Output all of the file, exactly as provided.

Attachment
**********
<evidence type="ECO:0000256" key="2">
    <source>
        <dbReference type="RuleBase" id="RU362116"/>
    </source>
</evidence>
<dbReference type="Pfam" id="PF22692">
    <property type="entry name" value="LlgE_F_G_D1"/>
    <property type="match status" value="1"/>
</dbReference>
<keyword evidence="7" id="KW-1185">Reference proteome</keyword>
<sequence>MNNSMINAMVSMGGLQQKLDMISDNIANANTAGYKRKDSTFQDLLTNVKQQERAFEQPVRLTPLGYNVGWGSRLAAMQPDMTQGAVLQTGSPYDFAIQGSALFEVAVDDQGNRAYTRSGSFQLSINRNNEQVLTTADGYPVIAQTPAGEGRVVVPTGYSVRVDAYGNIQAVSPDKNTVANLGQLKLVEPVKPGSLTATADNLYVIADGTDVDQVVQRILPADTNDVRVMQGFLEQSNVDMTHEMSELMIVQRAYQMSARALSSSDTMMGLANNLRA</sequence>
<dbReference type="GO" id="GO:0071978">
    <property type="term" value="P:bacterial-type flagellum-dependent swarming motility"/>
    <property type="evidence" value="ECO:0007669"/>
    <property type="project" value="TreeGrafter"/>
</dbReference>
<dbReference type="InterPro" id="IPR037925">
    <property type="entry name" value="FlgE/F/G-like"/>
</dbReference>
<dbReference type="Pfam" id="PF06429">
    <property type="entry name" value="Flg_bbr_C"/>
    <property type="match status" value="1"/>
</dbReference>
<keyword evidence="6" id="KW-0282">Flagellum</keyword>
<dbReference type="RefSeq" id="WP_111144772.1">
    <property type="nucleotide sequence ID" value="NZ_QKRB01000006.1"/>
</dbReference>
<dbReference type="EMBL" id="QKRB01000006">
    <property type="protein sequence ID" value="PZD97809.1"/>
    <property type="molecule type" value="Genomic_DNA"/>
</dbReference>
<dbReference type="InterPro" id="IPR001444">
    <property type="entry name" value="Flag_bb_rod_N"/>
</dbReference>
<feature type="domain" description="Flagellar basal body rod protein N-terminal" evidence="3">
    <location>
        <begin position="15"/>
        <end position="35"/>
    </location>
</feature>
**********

<evidence type="ECO:0000256" key="2">
    <source>
        <dbReference type="RuleBase" id="RU362116"/>
    </source>
</evidence>
<dbReference type="Pfam" id="PF22692">
    <property type="entry name" value="LlgE_F_G_D1"/>
    <property type="match status" value="1"/>
</dbReference>
<keyword evidence="7" id="KW-1185">Reference proteome</keyword>
<sequence>MNNSMINAMVSMGGLQQKLDMISDNIANANTAGYKRKDSTFQDLLTNVKQQERAFEQPVRLTPLGYNVGWGSRLAAMQPDMTQGAVLQTGSPYDFAIQGSALFEVAVDDQGNRAYTRSGSFQLSINRNNEQVLTTADGYPVIAQTPAGEGRVVVPTGYSVRVDAYGNIQAVSPDKNTVANLGQLKLVEPVKPGSLTATADNLYVIADGTDVDQVVQRILPADTNDVRVMQGFLEQSNVDMTHEMSELMIVQRAYQMSARALSSSDTMMGLANNLRA</sequence>
<dbReference type="GO" id="GO:0071978">
    <property type="term" value="P:bacterial-type flagellum-dependent swarming motility"/>
    <property type="evidence" value="ECO:0007669"/>
    <property type="project" value="TreeGrafter"/>
</dbReference>
<dbReference type="InterPro" id="IPR037925">
    <property type="entry name" value="FlgE/F/G-like"/>
</dbReference>
<dbReference type="Pfam" id="PF06429">
    <property type="entry name" value="Flg_bbr_C"/>
    <property type="match status" value="1"/>
</dbReference>
<keyword evidence="6" id="KW-0282">Flagellum</keyword>
<dbReference type="RefSeq" id="WP_111144772.1">
    <property type="nucleotide sequence ID" value="NZ_QKRB01000006.1"/>
</dbReference>
<dbReference type="EMBL" id="QKRB01000006">
    <property type="protein sequence ID" value="PZD97809.1"/>
    <property type="molecule type" value="Genomic_DNA"/>
</dbReference>
<dbReference type="InterPro" id="IPR001444">
    <property type="entry name" value="Flag_bb_rod_N"/>
</dbReference>
<feature type="domain" description="Flagellar basal body rod protein N-terminal" evidence="3">
    <location>
        <begin position="15"/>
        <end position="35"/>
    </location>
</feature>